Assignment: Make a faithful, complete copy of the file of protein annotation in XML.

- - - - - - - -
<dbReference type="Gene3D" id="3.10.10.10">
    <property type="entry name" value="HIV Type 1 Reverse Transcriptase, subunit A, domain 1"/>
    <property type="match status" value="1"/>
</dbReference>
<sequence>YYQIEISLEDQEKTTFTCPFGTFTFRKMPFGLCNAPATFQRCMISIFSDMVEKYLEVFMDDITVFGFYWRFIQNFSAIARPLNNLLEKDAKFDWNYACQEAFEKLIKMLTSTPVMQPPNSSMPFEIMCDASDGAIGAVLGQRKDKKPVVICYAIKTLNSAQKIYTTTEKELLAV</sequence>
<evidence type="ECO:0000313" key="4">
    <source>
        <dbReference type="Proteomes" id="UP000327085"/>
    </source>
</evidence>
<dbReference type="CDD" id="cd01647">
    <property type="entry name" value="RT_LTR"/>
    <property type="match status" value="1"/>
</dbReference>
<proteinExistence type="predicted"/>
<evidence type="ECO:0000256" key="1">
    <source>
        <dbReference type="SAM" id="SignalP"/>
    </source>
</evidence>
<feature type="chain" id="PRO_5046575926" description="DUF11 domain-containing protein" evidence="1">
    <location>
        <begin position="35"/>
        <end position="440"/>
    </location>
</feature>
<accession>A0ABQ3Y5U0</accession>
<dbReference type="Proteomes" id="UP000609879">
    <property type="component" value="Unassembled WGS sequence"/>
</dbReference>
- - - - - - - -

<dbReference type="Gene3D" id="3.10.10.10">
    <property type="entry name" value="HIV Type 1 Reverse Transcriptase, subunit A, domain 1"/>
    <property type="match status" value="1"/>
</dbReference>
<sequence>YYQIEISLEDQEKTTFTCPFGTFTFRKMPFGLCNAPATFQRCMISIFSDMVEKYLEVFMDDITVFGFYWRFIQNFSAIARPLNNLLEKDAKFDWNYACQEAFEKLIKMLTSTPVMQPPNSSMPFEIMCDASDGAIGAVLGQRKDKKPVVICYAIKTLNSAQKIYTTTEKELLAV</sequence>
<evidence type="ECO:0000313" key="4">
    <source>
        <dbReference type="Proteomes" id="UP000327085"/>
    </source>
</evidence>
<dbReference type="CDD" id="cd01647">
    <property type="entry name" value="RT_LTR"/>
    <property type="match status" value="1"/>
</dbReference>
<proteinExistence type="predicted"/>
<evidence type="ECO:0000256" key="1">
    <source>
        <dbReference type="SAM" id="SignalP"/>
    </source>
</evidence>
<feature type="chain" id="PRO_5046575926" description="DUF11 domain-containing protein" evidence="1">
    <location>
        <begin position="35"/>
        <end position="440"/>
    </location>
</feature>
<accession>A0ABQ3Y5U0</accession>
<dbReference type="Proteomes" id="UP000609879">
    <property type="component" value="Unassembled WGS sequence"/>
</dbReference>